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For the past few weeks here on Grouse Mountain, if you wandered around late at night, you would have heard a strange cacophony of bird calls and sounds that you never hear in the light of the day.

These are the calls of the nocturnal migrants. Many bird species migrate at night for safety. Predators such as bird's of prey are not active, and because temperatures are cooler, less energy is spent in staying cool during the long demanding flights of migration. It's the equivalent of going for a late evening or early morning job before the heat of the day hits.

As always, there is safety in numbers so many species, or even mixes of species, migrate together and stay in touch through contact calls. Due to poor visibility, contact calls are the best way to stay in touch with your neighboring migrants during the night. Many of these flocks touch down briefly or pass overhead of the local mountains while flying at altitude. This is why we can hear them so clearly on top of Grouse Mountain.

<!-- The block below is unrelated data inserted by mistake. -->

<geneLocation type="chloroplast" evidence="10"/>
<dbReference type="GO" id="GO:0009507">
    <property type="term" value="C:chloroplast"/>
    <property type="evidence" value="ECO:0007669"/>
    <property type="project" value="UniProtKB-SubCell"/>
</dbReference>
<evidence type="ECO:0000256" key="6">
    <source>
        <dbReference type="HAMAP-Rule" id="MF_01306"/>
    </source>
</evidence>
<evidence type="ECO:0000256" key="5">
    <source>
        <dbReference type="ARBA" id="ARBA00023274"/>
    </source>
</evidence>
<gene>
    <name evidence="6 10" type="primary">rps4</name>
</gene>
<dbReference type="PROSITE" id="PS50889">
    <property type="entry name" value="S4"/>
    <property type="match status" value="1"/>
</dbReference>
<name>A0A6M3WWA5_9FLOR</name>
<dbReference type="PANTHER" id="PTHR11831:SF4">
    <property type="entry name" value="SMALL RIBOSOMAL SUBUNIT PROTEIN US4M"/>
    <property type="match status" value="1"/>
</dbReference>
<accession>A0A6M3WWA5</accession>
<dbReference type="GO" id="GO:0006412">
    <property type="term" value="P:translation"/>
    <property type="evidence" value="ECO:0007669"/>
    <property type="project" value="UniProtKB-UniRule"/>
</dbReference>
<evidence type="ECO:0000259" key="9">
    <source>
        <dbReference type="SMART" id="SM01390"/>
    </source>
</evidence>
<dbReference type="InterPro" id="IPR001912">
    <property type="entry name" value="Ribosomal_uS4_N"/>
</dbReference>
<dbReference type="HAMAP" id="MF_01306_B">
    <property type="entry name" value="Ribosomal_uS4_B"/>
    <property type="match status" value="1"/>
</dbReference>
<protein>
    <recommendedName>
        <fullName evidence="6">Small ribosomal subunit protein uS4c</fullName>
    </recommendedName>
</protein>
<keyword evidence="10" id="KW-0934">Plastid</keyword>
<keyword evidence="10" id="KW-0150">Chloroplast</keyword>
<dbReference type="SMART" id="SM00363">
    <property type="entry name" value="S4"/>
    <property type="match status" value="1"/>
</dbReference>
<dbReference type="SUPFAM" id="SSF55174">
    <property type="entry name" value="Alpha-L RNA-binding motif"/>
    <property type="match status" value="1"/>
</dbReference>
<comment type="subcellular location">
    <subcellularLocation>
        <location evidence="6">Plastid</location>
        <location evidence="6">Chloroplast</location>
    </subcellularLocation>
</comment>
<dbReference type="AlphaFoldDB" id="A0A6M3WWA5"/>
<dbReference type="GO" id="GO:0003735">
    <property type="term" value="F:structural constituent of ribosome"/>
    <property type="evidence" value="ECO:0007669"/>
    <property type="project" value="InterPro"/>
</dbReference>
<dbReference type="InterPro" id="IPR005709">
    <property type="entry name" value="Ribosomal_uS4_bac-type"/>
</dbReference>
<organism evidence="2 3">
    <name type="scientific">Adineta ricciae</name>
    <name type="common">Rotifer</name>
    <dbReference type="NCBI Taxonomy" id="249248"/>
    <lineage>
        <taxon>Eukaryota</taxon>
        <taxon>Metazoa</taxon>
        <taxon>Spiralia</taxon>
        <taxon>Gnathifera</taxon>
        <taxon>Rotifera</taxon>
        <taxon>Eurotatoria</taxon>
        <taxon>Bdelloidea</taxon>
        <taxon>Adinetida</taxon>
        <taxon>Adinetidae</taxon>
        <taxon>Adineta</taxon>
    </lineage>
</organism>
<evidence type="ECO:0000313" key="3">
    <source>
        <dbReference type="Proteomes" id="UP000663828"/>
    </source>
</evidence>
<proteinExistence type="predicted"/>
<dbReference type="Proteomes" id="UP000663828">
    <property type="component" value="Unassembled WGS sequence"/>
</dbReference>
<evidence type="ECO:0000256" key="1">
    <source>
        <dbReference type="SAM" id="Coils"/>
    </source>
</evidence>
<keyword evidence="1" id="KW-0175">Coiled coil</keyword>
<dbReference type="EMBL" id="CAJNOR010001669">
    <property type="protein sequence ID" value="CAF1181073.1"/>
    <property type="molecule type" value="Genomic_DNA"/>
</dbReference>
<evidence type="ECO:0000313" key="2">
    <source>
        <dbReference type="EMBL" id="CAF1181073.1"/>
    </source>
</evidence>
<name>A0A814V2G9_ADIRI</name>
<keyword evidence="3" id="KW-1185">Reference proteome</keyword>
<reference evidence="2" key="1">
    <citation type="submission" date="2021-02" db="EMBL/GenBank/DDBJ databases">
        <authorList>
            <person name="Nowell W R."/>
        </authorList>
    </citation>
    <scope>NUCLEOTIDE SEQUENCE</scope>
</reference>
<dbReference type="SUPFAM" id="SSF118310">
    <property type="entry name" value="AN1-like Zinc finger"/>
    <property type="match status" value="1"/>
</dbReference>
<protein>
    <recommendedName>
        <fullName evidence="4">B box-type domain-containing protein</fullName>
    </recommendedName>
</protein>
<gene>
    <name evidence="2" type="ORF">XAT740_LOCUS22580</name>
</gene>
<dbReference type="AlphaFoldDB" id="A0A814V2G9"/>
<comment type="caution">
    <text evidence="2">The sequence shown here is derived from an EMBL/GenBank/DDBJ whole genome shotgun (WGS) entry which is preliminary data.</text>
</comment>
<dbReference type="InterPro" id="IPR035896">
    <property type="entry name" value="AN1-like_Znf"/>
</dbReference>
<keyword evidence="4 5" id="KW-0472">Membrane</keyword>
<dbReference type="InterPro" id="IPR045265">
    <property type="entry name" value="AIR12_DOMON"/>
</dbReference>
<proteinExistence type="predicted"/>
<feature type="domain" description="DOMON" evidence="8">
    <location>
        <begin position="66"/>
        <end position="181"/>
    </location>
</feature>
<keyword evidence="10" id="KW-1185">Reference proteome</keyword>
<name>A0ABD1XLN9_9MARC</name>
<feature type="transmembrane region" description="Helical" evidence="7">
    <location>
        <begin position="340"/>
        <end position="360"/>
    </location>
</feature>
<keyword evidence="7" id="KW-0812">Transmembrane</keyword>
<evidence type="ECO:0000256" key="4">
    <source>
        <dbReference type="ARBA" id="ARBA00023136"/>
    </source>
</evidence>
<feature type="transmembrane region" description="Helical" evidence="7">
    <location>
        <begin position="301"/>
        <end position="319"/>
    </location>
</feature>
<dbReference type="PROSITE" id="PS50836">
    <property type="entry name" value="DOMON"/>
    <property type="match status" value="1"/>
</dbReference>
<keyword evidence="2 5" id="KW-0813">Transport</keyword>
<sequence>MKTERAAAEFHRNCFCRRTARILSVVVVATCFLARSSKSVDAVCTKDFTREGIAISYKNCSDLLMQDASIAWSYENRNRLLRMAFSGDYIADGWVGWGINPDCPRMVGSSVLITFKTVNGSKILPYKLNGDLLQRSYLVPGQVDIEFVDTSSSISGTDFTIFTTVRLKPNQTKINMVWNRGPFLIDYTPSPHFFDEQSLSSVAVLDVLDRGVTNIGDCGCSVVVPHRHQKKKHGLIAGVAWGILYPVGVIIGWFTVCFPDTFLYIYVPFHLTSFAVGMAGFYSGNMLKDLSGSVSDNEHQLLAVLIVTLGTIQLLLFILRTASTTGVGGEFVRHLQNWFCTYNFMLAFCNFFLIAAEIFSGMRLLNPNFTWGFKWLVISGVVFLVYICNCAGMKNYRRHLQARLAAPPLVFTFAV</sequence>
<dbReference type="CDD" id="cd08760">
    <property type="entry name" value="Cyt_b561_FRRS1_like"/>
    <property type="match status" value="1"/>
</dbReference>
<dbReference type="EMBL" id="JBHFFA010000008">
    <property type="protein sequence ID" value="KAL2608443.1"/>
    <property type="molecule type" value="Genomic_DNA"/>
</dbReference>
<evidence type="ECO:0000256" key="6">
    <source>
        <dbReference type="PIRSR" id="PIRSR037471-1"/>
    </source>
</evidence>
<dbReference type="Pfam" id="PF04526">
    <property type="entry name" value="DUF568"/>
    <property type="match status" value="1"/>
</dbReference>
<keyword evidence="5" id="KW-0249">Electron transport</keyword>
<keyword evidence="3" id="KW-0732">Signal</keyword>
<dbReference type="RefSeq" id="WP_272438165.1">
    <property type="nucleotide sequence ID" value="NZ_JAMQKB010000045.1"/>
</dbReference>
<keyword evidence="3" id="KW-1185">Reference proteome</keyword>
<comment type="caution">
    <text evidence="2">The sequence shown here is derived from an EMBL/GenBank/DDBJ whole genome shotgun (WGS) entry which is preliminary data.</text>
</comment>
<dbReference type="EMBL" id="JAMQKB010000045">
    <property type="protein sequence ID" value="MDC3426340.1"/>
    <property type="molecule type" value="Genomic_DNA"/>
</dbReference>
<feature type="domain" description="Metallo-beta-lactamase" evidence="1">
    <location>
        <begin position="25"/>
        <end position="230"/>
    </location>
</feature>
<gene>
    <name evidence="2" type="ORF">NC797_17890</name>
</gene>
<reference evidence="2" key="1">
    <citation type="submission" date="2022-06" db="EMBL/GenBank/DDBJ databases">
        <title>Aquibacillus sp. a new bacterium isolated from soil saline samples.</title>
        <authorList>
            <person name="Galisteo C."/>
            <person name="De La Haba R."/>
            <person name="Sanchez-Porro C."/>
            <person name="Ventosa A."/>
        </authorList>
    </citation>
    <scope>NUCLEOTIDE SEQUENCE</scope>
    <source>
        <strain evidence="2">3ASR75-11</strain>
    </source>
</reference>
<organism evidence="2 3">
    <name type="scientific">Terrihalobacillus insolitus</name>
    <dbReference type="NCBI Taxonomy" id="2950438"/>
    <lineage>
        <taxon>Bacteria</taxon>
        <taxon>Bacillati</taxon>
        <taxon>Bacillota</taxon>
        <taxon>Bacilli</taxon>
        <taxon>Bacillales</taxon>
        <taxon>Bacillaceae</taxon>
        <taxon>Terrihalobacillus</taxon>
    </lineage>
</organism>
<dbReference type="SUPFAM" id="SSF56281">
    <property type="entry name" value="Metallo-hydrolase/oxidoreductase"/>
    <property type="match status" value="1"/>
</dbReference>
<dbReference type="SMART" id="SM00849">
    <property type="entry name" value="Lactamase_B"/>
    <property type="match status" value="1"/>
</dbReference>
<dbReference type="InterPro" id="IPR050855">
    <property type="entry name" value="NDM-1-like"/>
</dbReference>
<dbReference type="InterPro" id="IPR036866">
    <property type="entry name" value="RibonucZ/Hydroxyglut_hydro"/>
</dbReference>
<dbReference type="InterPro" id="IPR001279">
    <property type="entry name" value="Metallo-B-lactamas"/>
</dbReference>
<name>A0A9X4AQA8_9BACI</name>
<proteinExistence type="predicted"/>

It's an amazing experience to hear a chorus of birds at one o'clock in the morning! Experts study radar images of migration to determine the quantity and timing of migration. Vast flocks of thousands of birds show up as distincts groupings on radar images and allow ornithologists to study this unique phenomena.

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